OTTAWA — The federal government is planning to offer full-time employment to all reservists in the Canadian Armed Forces until the end of the summer as it seeks to bolster the military’s ranks and help offset some of the economic damage from COVID-19.
Reservists across the country are being contacted to see if they are available and interested in the offer, which will see them receive regular pay and benefits while also putting them on standby to respond should the military be asked to help with the current pandemic.
While planning is still underway, the Department of National Defence says many reservists who voluntarily agree to serve full-time will see their contracts begin as early as Sunday and continue through to the end of August.
Those who agree will receive the same pay and benefits as regular-force personnel for the next five months. Defence Department spokesman Daniel Le Bouthillier says they will be required “to remain at home, to stay healthy and ready” until assigned a specific mission or task.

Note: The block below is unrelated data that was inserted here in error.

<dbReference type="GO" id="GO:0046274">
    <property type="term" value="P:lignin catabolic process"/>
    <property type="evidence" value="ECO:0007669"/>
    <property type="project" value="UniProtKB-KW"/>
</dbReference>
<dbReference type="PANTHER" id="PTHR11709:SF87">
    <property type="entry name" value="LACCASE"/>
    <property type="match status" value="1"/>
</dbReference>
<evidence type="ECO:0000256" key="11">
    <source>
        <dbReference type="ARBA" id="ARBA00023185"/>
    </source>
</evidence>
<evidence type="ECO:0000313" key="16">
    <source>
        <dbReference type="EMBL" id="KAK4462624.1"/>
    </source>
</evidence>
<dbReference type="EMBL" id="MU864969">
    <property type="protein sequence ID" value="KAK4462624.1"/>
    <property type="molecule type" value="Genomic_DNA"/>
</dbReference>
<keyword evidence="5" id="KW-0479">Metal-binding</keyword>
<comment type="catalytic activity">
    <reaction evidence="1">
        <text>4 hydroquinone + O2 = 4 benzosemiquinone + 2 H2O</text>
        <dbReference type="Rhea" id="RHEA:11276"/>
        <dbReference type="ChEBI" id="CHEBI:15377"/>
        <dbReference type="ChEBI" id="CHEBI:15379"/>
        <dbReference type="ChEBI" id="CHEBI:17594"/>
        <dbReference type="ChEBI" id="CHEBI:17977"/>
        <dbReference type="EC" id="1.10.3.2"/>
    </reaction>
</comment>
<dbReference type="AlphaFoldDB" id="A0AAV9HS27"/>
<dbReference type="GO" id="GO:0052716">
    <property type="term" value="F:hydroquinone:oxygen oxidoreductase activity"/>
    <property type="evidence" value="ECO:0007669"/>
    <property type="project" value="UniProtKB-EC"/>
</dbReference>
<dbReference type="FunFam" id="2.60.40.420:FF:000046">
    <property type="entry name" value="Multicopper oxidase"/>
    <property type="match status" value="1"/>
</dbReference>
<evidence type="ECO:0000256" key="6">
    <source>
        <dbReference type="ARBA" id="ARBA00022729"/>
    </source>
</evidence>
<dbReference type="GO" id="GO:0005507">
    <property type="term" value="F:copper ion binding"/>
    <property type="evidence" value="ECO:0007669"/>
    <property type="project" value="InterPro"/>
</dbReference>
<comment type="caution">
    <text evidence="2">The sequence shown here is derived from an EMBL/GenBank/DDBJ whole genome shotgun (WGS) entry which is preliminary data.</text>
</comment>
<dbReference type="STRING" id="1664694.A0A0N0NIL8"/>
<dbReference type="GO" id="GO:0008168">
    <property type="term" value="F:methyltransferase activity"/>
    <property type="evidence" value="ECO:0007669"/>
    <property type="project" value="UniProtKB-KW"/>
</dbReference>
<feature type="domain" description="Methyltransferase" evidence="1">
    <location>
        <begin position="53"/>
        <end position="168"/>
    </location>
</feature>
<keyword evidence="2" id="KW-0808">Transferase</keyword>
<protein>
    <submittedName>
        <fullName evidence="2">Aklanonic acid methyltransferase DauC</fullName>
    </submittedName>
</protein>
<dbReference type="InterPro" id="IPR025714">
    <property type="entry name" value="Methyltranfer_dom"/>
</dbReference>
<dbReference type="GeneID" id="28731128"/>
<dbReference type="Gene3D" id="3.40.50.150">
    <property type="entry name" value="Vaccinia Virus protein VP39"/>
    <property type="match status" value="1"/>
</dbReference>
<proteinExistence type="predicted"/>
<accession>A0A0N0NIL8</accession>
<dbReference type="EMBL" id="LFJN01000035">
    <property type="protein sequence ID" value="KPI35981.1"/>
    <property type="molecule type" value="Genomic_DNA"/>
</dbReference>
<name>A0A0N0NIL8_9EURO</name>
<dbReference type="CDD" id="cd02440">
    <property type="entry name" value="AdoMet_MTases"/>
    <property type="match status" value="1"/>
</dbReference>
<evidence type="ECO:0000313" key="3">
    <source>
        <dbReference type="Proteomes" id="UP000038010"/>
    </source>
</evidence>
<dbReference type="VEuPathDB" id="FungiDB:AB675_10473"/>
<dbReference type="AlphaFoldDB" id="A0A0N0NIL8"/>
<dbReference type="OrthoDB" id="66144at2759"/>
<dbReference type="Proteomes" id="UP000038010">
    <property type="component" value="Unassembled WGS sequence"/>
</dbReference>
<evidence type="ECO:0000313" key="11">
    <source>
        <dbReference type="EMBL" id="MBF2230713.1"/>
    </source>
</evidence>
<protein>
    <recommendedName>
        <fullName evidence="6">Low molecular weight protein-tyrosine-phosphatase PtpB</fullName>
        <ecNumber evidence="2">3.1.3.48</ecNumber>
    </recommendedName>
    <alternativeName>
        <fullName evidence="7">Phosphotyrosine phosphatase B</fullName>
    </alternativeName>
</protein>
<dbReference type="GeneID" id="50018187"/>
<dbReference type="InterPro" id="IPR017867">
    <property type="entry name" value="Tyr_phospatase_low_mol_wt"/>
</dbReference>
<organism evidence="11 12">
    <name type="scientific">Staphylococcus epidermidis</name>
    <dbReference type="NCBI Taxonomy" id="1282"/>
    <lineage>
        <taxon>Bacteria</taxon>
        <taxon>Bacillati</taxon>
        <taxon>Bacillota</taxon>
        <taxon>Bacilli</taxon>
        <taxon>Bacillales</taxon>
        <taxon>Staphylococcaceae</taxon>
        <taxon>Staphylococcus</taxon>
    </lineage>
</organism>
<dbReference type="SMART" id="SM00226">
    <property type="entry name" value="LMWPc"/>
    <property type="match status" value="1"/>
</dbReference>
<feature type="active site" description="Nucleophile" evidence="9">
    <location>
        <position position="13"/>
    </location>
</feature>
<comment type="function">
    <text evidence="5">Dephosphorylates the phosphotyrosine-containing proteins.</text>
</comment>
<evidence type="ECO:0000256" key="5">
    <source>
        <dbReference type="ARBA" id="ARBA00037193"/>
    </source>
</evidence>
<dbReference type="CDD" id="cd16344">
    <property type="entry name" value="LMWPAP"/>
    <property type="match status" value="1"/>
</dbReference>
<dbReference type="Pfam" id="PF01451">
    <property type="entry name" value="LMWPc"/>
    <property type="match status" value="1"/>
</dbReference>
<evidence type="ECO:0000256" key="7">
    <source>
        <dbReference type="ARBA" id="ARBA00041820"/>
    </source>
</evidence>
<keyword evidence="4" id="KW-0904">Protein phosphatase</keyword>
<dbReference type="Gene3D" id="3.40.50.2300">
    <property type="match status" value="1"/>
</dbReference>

Canada has around 25,000 reservists, most of whom serve one day per week and one weekend per month. However, they are often asked to help with natural disasters each year and can represent 20 to 30 per cent of military personnel deployed on any given overseas mission.
Defence Minister Harjit Sajjan said earlier this week that military commanders were preparing to mobilize up to 24,000 troops, including reservists and Canadian Ranger patrols, to help with COVID-19 or a natural dieter — or both at the same time, if required.
That represents one of the largest peacetime mobilizations in Canadian history.
Quebec on Friday became the first province to formally request military assistance because of COVID-19. Military officials say they are now identifying the number of troops and other resources that will be required to respond.
Retired lieutenant-general Guy Thibault, who previously served as the military’s second-in-command and is now chair of the Conference of Defence Associations Institute, applauded the decision to offer fulltime employment to all reservists during the COVID-19 crisis.
Many reservists are university students or have other part-time jobs that might have been affected by the pandemic, he said, so integrating them into the Forces at a time when they may need money and the military needs people makes sense.
“So as a way to really leverage the potential of a surge in a domestic crisis like this, it’s a perfect opportunity given the shutdown of a lot of what’s going on in society,” said Thibault.
“It’s a financial benefit for them and it’s great for the Forces to expand the bench of available folks for whatever might yet come their way.”
Lee Berthiaume, The Canadian Press